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Troubled doctor denied license

A physician who gave up his Florida license and became the only doctor in a small town in Nebraska won the hearts of the townspeople. But on Monday he lost his attempt to practice medicine there.

Dr. Bernardo Bilang's application for a medical license was turned down by Nebraska authorities based on his mistakes in Florida and Kansas.

Bilang, 59, who voluntarily turned in his Florida license in 1989, is awaiting federal bank fraud charges in Tampa. He once practiced medicine in Pinellas and Citrus counties.

The Nebraska Board of Examiners in Medicine and Surgery voted 6-0 on March 28 to deny Bilang a license. His appeal to the Nebraska Health Department was rejected Monday.

More than half of Sargent's 710 residents signed a petition supporting him. Like many rural communities, Sargent has had trouble attracting doctors and has had to rely on physicians from towns as much as 45 miles away.

Losing Bilang is "pretty depressing," said Barb Hammond, assistant administrator for the Sargent District Hospital.

Bilang's problems date to 1986, when he was given a one-year license probation for prescribing drugs to an Inverness woman with narcolepsy, a disorder that causes people to fall asleep unexpectedly. The state said the prescription was inappropriate.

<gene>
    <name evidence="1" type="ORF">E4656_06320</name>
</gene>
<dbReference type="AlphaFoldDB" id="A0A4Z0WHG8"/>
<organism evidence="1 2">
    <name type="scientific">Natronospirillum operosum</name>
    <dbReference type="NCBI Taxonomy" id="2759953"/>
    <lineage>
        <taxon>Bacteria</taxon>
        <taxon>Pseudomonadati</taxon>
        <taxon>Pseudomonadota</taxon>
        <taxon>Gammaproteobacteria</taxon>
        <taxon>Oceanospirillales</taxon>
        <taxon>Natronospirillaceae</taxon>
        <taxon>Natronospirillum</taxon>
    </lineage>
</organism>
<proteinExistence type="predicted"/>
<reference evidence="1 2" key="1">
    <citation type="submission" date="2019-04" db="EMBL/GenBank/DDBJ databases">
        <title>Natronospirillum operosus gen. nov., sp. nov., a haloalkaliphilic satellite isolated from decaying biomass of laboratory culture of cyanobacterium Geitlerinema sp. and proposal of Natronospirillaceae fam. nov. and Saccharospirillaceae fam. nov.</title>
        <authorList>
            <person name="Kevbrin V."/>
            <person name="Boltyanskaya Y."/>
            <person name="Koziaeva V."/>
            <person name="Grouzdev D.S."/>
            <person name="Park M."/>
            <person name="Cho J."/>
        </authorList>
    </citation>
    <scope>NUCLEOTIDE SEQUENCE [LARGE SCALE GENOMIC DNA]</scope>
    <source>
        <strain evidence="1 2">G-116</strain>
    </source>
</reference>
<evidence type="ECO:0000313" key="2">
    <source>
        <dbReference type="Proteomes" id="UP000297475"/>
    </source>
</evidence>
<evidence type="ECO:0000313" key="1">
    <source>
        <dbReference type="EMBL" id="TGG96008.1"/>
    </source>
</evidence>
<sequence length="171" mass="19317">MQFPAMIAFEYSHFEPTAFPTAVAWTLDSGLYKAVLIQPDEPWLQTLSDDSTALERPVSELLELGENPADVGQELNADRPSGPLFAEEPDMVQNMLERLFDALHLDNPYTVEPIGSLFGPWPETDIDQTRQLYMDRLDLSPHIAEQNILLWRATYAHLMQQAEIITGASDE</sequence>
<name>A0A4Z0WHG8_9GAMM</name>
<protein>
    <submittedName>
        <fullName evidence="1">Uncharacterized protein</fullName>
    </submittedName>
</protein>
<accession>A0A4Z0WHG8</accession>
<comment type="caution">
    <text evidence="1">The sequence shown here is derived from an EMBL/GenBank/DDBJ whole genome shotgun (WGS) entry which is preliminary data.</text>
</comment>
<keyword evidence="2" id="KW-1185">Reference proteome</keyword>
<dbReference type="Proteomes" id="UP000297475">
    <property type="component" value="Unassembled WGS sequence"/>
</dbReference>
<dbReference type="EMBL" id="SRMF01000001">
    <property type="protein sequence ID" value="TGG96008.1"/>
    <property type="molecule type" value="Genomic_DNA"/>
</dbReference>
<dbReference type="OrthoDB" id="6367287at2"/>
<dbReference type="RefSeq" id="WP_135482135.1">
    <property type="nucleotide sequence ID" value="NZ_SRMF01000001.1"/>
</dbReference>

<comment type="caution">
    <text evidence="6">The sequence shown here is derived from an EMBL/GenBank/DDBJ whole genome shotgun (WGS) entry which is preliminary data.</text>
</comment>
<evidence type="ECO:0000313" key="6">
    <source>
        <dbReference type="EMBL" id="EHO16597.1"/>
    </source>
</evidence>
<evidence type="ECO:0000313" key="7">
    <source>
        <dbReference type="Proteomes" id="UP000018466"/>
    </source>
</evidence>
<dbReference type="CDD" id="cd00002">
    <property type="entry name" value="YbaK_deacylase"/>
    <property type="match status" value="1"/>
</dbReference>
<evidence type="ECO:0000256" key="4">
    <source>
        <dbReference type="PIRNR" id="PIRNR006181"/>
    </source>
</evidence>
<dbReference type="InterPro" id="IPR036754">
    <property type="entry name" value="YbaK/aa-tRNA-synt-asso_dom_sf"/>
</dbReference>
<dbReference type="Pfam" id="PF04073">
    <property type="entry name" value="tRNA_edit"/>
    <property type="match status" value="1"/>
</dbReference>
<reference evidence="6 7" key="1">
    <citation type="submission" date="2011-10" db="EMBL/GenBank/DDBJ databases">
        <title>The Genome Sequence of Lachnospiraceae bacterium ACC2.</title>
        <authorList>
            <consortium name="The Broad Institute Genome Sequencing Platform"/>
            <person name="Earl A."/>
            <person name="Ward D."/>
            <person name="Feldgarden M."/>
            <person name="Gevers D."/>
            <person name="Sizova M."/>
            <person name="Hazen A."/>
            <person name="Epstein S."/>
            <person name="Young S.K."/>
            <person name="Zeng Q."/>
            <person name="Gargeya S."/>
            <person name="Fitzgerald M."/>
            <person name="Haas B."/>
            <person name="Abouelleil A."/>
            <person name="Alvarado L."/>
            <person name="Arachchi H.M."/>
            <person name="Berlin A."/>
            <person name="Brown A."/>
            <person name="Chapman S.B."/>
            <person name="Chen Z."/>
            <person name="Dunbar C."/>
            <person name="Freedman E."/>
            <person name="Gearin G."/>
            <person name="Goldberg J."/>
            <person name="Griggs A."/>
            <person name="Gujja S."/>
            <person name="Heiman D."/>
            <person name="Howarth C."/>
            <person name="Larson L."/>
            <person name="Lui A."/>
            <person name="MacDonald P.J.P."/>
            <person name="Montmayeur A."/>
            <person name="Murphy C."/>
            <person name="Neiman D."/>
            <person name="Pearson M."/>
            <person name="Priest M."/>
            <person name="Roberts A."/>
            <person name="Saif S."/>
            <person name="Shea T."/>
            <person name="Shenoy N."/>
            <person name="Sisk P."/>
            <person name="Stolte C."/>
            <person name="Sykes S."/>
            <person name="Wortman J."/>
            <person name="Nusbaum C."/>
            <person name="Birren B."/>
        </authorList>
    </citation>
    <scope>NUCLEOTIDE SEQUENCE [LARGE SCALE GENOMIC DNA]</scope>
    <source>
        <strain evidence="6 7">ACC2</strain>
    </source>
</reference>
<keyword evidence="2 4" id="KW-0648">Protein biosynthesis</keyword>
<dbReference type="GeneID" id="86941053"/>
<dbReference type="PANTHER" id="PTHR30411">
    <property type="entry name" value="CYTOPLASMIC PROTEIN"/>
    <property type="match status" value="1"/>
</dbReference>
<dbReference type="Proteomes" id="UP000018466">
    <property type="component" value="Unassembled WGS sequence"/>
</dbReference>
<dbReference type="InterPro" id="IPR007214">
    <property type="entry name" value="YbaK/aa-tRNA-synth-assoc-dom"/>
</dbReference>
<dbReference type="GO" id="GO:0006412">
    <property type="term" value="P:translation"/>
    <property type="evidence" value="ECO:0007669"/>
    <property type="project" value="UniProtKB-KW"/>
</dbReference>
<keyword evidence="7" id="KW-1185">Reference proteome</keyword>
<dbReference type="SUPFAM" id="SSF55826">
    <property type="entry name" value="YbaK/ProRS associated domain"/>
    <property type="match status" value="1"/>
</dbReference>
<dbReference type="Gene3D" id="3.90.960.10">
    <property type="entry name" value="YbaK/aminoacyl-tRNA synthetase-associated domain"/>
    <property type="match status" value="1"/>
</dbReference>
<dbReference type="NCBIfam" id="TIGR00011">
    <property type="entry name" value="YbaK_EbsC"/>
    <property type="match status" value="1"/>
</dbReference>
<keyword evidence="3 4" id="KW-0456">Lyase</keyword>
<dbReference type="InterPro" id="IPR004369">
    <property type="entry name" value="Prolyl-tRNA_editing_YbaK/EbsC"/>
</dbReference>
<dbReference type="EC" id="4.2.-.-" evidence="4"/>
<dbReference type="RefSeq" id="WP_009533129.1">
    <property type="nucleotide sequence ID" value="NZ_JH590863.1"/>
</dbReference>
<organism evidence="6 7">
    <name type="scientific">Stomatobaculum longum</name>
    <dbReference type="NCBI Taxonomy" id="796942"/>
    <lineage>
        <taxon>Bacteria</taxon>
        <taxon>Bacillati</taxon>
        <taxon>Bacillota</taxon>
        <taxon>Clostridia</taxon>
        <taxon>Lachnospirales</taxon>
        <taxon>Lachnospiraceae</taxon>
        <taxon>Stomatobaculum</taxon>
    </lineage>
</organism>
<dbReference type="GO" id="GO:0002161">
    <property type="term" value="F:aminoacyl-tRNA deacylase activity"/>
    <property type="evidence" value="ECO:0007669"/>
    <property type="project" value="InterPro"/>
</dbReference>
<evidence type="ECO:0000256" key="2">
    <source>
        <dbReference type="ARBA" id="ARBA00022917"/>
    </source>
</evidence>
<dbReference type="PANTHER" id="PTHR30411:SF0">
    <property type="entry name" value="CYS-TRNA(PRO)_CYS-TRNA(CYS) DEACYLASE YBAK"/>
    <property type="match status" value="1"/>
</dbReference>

Another complaint was filed against Bilang after a 74-year-old Clearwater woman died at Morton Plant Hospital in February 1986.

The woman had meningitis, a bacterial infection that carries a high mortality rate but sometimes responds to strong antibiotics. She was given no antibiotics, and Bilang did not see her before she died. Yet when he dictated the notes of the case, he made it appear as if he had examined her.

A state hearing officer faulted Bilang for failing to prescribe antibiotics, for placing false statements in the record and for a "comfort measures only" order normally reserved for patients who are in the final stages of a terminal disease.

Bilang voluntarily turned in his Florida license shortly before his case was to come before the Florida Board of Medicine.

Bilang faced sanctions elsewhere.

In December, he agreed never to practice obstetrics in Kansas after a baby he delivered in Meade suffered facial paralysis.

In March, Bilang surrendered his federal registration to prescribe drugs because he failed to inform authorities he had moved to Kansas.

The trial Bilang faces in Tampa is on federal charges he obtained $75,000 in loans by giving false information.